Dellinger Theater

105-107 E. Main Street,
Batavia, NY 14020

Unfavorite No one has favorited this theater yet

| Street View

The Opera House was built in 1874 by John Dellinger. It is listed in the American Motion Picture Directory 1914-1915 edition and the Dellinger Theater is also at the same address.

It was closed in 1927, and the building was destroyed by fire in October 1935.

Contributed by Ken Roe

Recent comments (view all 5 comments)

rsalters (Ron Salters)
rsalters (Ron Salters) on February 26, 2008 at 6:35 pm

Under Batavia NY in the 1897-98 edition of the Julius Cahn Official Theatrical Guide there is a Dillinger Opera House. Is it this theater? Unfortunately, there are no street addresses in the Cahn guide. The theater had 925 seats, was run by E.J. Dillinger, had both gas and electric illumination and charged admission prices of 25 cents to 75 cents. The proscenium opening was 35 feet wide X 20 feet high, and the stage was 38 feet deep. The auditorium was on the second floor.

Ken Roe
Ken Roe on February 26, 2008 at 9:47 pm

A Wurlitzer theatre organ opus 1428 style'B' was installed in the Dellinger Theatre on 8/23/1926.
Status: Junked

Joe Vogel
Joe Vogel on March 9, 2011 at 2:54 am

Boxoffice of July 11, 1936, said that Dipson Theatres had bought the property of the Dellinger Theatre, which had been destroyed by fire the previous year. However, a later issue of Boxoffice called the theater the Dillinger, so we still don’t have a confirmation of either spelling.

Dipson had no immediate plans for the property, the July 11 item said, but it was reported that they were considering building a new theater on the site. I’ve been unable to find any later Boxoffice items about this project, and it was apparently never built. A 1950 Boxoffice item ken mc cited on the Lafayette Theatre page says that, until three years before, the Lafayette and the Family had been the only theaters operating in Batavia.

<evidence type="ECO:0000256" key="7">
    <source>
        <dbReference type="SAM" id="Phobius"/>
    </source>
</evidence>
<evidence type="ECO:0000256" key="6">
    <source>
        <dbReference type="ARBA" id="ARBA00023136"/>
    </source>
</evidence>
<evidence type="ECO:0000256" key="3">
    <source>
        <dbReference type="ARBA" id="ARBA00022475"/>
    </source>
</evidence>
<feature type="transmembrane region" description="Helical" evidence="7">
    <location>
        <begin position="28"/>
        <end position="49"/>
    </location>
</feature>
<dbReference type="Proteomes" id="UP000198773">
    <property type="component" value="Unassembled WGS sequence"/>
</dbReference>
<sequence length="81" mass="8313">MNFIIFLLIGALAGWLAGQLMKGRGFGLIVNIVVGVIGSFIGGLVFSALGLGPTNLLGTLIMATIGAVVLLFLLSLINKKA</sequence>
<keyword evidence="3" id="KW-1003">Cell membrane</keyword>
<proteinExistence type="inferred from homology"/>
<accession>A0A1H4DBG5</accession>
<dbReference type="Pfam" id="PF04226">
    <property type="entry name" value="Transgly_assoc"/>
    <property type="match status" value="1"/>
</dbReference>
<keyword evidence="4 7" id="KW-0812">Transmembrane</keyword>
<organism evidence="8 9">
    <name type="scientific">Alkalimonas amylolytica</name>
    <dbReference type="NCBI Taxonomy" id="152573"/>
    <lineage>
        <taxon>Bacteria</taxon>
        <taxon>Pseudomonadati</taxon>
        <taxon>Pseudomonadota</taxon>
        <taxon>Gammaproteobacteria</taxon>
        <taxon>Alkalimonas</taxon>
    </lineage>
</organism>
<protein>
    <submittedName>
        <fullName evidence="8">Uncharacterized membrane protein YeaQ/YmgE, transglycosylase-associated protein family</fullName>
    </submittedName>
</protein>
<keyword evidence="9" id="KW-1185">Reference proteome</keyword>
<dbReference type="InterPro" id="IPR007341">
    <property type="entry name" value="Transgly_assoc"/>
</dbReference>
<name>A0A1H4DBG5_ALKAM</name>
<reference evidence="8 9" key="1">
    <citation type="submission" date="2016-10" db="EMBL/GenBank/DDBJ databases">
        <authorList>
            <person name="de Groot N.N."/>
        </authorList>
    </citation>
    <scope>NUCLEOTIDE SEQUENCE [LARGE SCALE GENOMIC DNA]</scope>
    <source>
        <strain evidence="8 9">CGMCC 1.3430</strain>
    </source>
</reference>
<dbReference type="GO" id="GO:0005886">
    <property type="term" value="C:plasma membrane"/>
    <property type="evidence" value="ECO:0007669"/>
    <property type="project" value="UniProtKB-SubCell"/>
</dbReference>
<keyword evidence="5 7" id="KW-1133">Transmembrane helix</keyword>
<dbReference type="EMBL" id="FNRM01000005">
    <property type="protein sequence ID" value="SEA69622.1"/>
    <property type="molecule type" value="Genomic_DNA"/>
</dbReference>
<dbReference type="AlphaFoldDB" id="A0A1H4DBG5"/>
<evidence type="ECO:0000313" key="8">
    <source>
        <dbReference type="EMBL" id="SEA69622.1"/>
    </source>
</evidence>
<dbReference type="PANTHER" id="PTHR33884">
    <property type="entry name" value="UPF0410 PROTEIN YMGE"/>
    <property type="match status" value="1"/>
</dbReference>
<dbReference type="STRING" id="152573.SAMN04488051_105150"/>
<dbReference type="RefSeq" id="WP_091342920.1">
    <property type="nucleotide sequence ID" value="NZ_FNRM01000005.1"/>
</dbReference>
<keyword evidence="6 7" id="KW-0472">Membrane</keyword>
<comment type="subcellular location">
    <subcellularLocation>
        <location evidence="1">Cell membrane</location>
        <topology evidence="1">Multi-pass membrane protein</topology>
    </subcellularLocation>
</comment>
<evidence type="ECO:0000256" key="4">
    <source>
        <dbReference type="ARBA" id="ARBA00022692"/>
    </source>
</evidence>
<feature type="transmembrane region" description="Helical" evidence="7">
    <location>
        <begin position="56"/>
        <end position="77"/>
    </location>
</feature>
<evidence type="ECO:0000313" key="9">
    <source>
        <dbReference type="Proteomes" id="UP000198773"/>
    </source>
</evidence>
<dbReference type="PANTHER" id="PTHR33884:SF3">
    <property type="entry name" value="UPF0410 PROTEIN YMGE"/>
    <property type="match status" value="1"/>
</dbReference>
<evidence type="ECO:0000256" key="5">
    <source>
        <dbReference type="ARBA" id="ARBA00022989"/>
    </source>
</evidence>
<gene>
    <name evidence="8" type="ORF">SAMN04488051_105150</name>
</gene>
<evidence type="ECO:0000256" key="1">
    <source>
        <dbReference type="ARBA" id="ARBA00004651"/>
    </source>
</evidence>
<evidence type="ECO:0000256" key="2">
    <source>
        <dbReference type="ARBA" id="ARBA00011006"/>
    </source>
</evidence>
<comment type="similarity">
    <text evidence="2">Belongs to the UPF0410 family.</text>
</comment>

It’s possible that the Dipson Batavia Theatre was eventually built on the site of the Dillinger-Dellinger, but then the Dipson has a very narrow front in between two much older buildings. I’d expect a late 19th century opera house to have a wider frontage.

Joe Vogel
Joe Vogel on May 4, 2012 at 9:17 am

The January 7, 1926, issue of The Film Daily reported that the Dellinger Theatre in Batavia had recently been sold for $75,000 by William F. Haitz. The name of the buyer was withheld.

This weblog post from The Daily News says that when the Dellinger Theatre was destroyed by a spectacular fire on October 12, 1935, it was dark, having been closed since 1927. The Theater had been built in 1874, and had operated as a movie house for a number of years during the silent era.

Joe Vogel
Joe Vogel on January 31, 2013 at 4:36 am

Research by Ranjit Sandhu reveals that Leon H. Lempert, Sr., was the architect of the 1900 remodeling of the Dellinger Opera House, and Leon H. Lempert, Jr., designed alterations made in 1912 (Lempert, Sr., went into semi-retirement in 1906 and died in 1909, but the firm name Leon H. Lempert & Son was still in use at least as late as 1922.)

Additional alterations were done in 1926, but Lempert Junior’s plans for that project were rejected in favor of plans by architect Simon Fennel.

You must login before making a comment.

New Comment

Subscribe Want to be emailed when a new comment is posted about this theater?
Just login to your account and subscribe to this theater